Sister Maureen Denn, Dr. Marybeth McCall attain pinnacle of success
By Patricia J. Malin
As young women, both Sister Maureen Denn and Dr. Marybeth McCall had various career aspirations.
At one point, though, they each took a detour and eventually ended up getting acclaim for their decades of service to health care.
McCall and Denn received the Genesis Group’s Lifetime Achievement Award recently and were named to the Healthcare Hall of Distinction along with Oneida County Executive Anthony Picente Jr. and the Masonic Care Community, which is celebrating its 125th anniversary.
Picente also presented awards at the Oneida County Outstanding Seniors Awards luncheon before becoming a recipient a short while later.
Although Picente is not directly involved in health care, he was nominated for his support for improving health care in Oneida County. Genesis Group Director Ray Durso Jr. said the group’s board of directors agreed an exception could be made in Picente’s case.
Kathy Contino-Turner, director of communications and marketing, accepted the award on behalf of the Masonic Care Community.
McCall made her mark as an executive with hospitals in Rome, Utica and Syracuse and before becoming chief medical officer for Excellus Blue Cross Blue Shield in the Syracuse and Utica regions.
Denn (Sister Mary Edward), a sister of St. Joseph of Carondelet for 61 years, is a patient advocate for Mohawk Valley Health System and a former chaplain.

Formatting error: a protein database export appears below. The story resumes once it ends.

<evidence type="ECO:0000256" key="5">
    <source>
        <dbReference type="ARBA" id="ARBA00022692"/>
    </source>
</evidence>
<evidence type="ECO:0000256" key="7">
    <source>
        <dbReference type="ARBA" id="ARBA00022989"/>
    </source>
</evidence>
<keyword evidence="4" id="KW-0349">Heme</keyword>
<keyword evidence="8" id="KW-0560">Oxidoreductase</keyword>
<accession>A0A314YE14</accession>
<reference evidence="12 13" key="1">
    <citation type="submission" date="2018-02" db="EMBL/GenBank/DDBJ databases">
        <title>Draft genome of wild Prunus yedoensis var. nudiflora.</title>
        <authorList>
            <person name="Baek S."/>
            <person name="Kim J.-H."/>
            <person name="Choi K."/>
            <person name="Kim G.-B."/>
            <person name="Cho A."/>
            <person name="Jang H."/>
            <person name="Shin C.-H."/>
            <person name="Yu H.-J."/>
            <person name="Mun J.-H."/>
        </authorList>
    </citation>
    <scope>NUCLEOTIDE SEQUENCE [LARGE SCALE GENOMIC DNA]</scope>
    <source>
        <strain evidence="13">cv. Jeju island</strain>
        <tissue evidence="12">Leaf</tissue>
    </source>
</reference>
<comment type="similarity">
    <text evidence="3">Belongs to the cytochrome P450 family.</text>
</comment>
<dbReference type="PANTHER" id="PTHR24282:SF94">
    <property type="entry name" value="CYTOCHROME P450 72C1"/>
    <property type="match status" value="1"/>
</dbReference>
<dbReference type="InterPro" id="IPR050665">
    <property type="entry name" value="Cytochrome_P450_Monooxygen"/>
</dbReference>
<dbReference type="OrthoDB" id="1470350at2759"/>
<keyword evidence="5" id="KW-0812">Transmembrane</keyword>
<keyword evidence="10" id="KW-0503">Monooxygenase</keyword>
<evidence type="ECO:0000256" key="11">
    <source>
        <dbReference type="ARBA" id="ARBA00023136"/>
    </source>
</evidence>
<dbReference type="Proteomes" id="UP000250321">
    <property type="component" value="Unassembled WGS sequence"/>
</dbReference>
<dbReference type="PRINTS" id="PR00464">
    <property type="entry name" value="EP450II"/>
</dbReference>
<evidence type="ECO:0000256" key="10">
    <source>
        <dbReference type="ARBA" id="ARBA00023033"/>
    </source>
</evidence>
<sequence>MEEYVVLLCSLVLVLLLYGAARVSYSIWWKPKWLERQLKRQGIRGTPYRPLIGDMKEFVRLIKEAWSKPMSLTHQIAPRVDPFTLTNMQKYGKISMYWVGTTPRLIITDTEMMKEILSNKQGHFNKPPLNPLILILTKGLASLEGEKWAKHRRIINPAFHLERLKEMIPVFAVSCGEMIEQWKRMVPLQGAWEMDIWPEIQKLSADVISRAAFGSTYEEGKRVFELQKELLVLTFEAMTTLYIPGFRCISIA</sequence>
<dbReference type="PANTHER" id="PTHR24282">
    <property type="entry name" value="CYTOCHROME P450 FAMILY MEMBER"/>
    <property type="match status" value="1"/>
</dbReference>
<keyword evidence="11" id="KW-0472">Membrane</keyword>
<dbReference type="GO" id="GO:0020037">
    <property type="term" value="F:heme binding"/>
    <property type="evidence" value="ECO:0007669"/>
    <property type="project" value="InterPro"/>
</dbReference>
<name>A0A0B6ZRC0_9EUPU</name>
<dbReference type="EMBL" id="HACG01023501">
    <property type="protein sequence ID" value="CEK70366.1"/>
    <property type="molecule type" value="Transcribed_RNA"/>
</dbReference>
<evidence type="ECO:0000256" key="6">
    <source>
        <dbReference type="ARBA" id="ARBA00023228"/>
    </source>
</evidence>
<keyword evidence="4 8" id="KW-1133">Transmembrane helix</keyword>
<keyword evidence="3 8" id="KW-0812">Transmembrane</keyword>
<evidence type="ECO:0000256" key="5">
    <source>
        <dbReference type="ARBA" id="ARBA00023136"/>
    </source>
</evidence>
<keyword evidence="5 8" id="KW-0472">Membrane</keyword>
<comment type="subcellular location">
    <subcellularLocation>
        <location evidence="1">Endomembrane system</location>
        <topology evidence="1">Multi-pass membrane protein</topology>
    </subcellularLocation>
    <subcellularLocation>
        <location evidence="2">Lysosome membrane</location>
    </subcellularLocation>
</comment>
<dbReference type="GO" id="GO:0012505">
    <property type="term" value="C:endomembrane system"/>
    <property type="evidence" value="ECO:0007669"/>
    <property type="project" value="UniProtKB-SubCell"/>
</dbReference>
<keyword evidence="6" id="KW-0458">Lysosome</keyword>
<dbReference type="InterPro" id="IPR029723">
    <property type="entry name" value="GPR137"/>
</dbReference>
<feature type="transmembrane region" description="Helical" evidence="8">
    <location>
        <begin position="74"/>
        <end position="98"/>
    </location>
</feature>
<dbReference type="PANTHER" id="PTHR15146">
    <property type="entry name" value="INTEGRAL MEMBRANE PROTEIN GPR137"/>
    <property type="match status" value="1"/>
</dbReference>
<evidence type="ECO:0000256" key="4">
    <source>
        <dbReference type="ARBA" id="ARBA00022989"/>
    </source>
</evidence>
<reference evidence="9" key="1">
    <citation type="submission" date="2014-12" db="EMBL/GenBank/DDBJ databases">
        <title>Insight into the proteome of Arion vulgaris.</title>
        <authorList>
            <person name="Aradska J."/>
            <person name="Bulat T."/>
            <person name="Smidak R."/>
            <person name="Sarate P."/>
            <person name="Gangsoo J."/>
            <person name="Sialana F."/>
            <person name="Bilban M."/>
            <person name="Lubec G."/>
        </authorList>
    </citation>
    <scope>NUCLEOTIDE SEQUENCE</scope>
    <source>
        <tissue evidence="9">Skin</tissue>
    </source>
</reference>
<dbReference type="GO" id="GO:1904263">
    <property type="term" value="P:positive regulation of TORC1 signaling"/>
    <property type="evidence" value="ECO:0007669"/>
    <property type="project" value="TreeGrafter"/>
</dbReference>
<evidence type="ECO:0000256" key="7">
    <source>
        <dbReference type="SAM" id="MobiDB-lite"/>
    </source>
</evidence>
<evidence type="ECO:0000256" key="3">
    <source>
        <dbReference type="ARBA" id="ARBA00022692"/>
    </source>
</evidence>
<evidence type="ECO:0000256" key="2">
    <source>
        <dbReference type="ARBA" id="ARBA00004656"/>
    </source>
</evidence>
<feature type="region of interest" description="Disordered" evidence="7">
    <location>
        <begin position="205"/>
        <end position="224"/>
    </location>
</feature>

“The Genesis award recalls for me 30 years of a very privileged history and honor of serving people in my beloved hometown,” Denn said.
Denn, who recently turned 80, grew up in south Utica in a tight-knit family of six children. With Our Lady of Lourdes Church, its school and its priests and nuns always nearby, she joked that she was exposed to what she called a “Catholic incubator” from a young age, so it seemed inevitable that she would become a nun.
She graduated from the College of Saint Rose in Albany and received her master’s degree from Case Western Reserve University, Cleveland, Ohio. She then worked as a secondary education teacher throughout Syracuse, Utica and the Capital District.
After leaving teaching, she served in several Catholic parishes, including in Utica as a parish minister, outreach coordinator to the homebound and elderly and religious education teacher.
She also worked as a chaplain for Faxton-St. Luke’s Healthcare until retiring in June 2012.
“I worked alongside remarkable staff and was invited into people’s lives at the most difficult moments they were enduring,” she recalled. “What a privilege! I am so grateful to God and all whom I met who afforded me this wonderful opportunity.”
In 2010, Denn received the HealthFriends of the Year Award sponsored by Faxton St. Luke’s.
“She is always there to listen to employees, medical staff, patients and their families, which is often the best medicine,” an FSLH spokesperson said at that time.
In 2014, Denn, a granddaughter of Irish immigrants, was named grand marshal of Utica’s St. Patrick’s Day parade, an event she thoroughly enjoyed.
Just a few months after retiring as a chaplain in 2012, she took on a part-time job as a spiritual and bereavement minister for McGrath, Myslinski, Karboski & Nunn Funeral Directors in Utica, a role she still embraces.
She also volunteers at the Cancer Center at the Faxton campus of MVHS. “It’s 15 hours a week, but it’s become a ministry in itself,” she said.